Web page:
|Note the clean crown line, |
indicative of slab avalanches .
After a wintery weekend at Mount Rainier, the clouds parted and the sun came out yesterday. However, along with the sun came strong easterly flow, producing moderate winds in the Paradise area. The temperatures stayed low yesterday, and the weekend snow was still quite soft, allowing it to be transported by the wind. Climbing rangers were out doing snow observations yesterday and noted blowing snow, and wind transport onto west and southwest aspects. The wind can provide for dramatic effects on avalanche conditions, scouring some places, and leaving large depositions in others. These depositions can be quite firm, and create the potential for slab avalanches.
|Red pin near the "n" in Point|
is the avalanche location.
Brown switchbacking line is
common skin track up
Yesterday, and today's NWAC
avalanche forecast called for this possibility. Wind loading is a common occurrence around here in the winter time, with the typical wind flow for this area coming from the southwest, which transports snow to north-southeast aspects. One can almost set their watch to it if a windy storm passes through. Yesterday's occurrence is a little more rare, wind slab formation on west-southwest aspects. Today while out patrolling the Paradise area, climbing rangers noted a substantial wind slab avalanche on a west facing aspect, at approximately 6,800 feet. While this avalanche was not likely to bury anyone, had it gone slightly farther, over another roll over, it could have been much more disastrous. And an unsuspecting skier or snowshoer in the wrong place at the wrong time certainly could have been injured by this avalanche. Similar aspects or wind loaded features should be suspect, and avoided while traveling in the backcountry until the wind slab problem has had a chance to settle.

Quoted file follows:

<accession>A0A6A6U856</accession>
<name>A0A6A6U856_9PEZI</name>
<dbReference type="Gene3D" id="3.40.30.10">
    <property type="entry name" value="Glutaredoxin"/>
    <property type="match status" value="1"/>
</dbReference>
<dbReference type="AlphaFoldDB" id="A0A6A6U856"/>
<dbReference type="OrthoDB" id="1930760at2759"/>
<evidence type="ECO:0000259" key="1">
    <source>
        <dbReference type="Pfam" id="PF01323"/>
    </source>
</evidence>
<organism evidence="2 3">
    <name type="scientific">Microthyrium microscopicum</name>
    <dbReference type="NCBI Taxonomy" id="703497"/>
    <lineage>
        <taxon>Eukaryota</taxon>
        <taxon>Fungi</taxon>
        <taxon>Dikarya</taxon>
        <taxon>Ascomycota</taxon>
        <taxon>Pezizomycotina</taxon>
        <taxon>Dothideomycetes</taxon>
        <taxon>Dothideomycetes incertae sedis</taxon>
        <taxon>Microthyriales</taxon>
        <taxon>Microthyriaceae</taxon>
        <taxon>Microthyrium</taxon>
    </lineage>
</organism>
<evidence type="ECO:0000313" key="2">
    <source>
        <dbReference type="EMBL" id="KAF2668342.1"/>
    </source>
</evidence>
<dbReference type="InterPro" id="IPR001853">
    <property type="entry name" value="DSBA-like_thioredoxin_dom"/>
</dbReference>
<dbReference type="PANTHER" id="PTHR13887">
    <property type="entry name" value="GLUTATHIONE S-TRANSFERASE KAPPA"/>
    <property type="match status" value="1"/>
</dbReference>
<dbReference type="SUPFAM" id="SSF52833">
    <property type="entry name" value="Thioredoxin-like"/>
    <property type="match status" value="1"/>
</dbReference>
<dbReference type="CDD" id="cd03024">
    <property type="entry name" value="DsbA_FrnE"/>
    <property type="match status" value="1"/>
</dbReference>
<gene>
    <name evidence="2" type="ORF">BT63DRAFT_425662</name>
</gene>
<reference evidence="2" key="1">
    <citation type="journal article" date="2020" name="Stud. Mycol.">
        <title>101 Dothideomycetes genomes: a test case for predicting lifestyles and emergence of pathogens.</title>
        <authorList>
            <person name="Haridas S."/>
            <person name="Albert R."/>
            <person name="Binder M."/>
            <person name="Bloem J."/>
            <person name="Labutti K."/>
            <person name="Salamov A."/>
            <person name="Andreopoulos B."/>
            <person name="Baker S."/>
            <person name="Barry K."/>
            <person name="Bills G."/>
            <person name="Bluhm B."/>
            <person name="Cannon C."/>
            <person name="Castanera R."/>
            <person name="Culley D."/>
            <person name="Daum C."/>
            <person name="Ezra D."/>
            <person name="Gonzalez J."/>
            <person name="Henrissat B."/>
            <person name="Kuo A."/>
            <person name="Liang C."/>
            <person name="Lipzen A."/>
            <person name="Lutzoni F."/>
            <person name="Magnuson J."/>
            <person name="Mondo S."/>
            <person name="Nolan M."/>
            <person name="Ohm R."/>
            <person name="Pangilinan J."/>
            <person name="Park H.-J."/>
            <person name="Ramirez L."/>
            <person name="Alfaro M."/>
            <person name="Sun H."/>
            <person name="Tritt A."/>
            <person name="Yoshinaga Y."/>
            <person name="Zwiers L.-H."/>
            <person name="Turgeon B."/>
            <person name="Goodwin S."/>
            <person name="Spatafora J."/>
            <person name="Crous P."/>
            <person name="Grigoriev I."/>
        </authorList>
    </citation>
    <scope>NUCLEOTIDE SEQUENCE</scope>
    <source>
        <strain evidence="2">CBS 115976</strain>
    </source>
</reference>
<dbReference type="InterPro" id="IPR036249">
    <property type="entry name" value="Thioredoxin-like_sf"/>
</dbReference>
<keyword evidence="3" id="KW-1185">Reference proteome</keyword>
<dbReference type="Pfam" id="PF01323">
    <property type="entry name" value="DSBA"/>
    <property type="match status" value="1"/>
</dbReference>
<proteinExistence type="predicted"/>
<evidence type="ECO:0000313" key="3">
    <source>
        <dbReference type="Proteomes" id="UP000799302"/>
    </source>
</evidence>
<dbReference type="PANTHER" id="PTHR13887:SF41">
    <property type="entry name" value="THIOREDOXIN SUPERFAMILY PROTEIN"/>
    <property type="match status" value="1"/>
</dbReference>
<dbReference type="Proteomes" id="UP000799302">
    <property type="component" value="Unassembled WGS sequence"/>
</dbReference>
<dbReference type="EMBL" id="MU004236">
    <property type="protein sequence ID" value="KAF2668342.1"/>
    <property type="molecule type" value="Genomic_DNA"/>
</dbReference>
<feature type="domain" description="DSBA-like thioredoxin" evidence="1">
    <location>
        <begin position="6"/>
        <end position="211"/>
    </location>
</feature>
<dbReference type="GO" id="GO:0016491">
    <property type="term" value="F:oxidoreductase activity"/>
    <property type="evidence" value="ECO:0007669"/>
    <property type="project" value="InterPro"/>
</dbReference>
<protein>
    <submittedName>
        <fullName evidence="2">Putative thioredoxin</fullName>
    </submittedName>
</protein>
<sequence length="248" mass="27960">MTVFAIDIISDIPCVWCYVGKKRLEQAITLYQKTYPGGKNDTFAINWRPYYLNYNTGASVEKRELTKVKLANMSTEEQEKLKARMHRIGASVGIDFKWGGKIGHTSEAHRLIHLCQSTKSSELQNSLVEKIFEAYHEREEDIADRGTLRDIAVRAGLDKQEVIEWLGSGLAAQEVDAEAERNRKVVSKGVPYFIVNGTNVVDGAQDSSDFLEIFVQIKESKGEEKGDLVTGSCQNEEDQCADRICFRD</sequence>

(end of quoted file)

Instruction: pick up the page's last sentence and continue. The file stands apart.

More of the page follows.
Just remember, when coming up to go for a ski or snowshoe,
not only check the current forecast but go back a few days to find out what conditions have been occurring on the mountain recently. While the current forecast is valuable, knowing the history of what has been affecting the snowpack and conditions can be equally important. The link to the Northwest Avalanche Center, above, is a great resource for mountain weather and avalanche forecasts. They do great work! The sun should be out tomorrow with spring like conditions, so grab your sunscreen, avalanche gear, skis or board and come on up for some winter fun!